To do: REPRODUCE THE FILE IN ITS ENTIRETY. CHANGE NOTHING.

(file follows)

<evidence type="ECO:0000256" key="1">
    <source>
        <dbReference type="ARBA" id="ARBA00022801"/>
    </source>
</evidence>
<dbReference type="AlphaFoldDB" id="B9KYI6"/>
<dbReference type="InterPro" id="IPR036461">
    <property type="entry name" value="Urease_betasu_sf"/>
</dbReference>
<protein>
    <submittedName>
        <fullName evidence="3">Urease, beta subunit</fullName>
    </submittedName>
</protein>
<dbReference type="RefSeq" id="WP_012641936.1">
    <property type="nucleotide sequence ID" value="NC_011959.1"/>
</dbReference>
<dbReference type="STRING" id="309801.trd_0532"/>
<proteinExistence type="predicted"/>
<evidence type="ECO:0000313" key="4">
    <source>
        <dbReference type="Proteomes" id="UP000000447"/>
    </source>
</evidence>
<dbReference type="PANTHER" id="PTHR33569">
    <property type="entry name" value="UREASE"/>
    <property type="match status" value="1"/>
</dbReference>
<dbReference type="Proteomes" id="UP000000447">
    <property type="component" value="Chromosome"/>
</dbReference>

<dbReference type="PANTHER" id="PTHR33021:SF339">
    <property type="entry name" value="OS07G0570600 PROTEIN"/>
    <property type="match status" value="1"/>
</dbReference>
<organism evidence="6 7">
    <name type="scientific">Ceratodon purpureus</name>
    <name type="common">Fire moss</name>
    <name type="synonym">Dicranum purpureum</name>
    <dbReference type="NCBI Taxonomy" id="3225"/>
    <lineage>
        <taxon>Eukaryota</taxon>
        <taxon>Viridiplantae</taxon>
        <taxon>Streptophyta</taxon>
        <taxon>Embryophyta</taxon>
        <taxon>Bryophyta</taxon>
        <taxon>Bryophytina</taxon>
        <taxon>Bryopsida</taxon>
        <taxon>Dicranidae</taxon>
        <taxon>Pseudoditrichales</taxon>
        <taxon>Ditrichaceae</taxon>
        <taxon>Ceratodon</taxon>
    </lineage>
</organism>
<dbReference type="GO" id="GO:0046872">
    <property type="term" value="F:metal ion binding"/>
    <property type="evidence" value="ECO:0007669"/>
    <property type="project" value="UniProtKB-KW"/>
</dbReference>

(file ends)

<evidence type="ECO:0000256" key="1">
    <source>
        <dbReference type="ARBA" id="ARBA00022801"/>
    </source>
</evidence>
<dbReference type="AlphaFoldDB" id="B9KYI6"/>
<dbReference type="InterPro" id="IPR036461">
    <property type="entry name" value="Urease_betasu_sf"/>
</dbReference>
<protein>
    <submittedName>
        <fullName evidence="3">Urease, beta subunit</fullName>
    </submittedName>
</protein>
<dbReference type="RefSeq" id="WP_012641936.1">
    <property type="nucleotide sequence ID" value="NC_011959.1"/>
</dbReference>
<dbReference type="STRING" id="309801.trd_0532"/>
<proteinExistence type="predicted"/>
<evidence type="ECO:0000313" key="4">
    <source>
        <dbReference type="Proteomes" id="UP000000447"/>
    </source>
</evidence>
<dbReference type="PANTHER" id="PTHR33569">
    <property type="entry name" value="UREASE"/>
    <property type="match status" value="1"/>
</dbReference>
<dbReference type="Proteomes" id="UP000000447">
    <property type="component" value="Chromosome"/>
</dbReference>

<dbReference type="PANTHER" id="PTHR33021:SF339">
    <property type="entry name" value="OS07G0570600 PROTEIN"/>
    <property type="match status" value="1"/>
</dbReference>
<organism evidence="6 7">
    <name type="scientific">Ceratodon purpureus</name>
    <name type="common">Fire moss</name>
    <name type="synonym">Dicranum purpureum</name>
    <dbReference type="NCBI Taxonomy" id="3225"/>
    <lineage>
        <taxon>Eukaryota</taxon>
        <taxon>Viridiplantae</taxon>
        <taxon>Streptophyta</taxon>
        <taxon>Embryophyta</taxon>
        <taxon>Bryophyta</taxon>
        <taxon>Bryophytina</taxon>
        <taxon>Bryopsida</taxon>
        <taxon>Dicranidae</taxon>
        <taxon>Pseudoditrichales</taxon>
        <taxon>Ditrichaceae</taxon>
        <taxon>Ceratodon</taxon>
    </lineage>
</organism>
<dbReference type="GO" id="GO:0046872">
    <property type="term" value="F:metal ion binding"/>
    <property type="evidence" value="ECO:0007669"/>
    <property type="project" value="UniProtKB-KW"/>
</dbReference>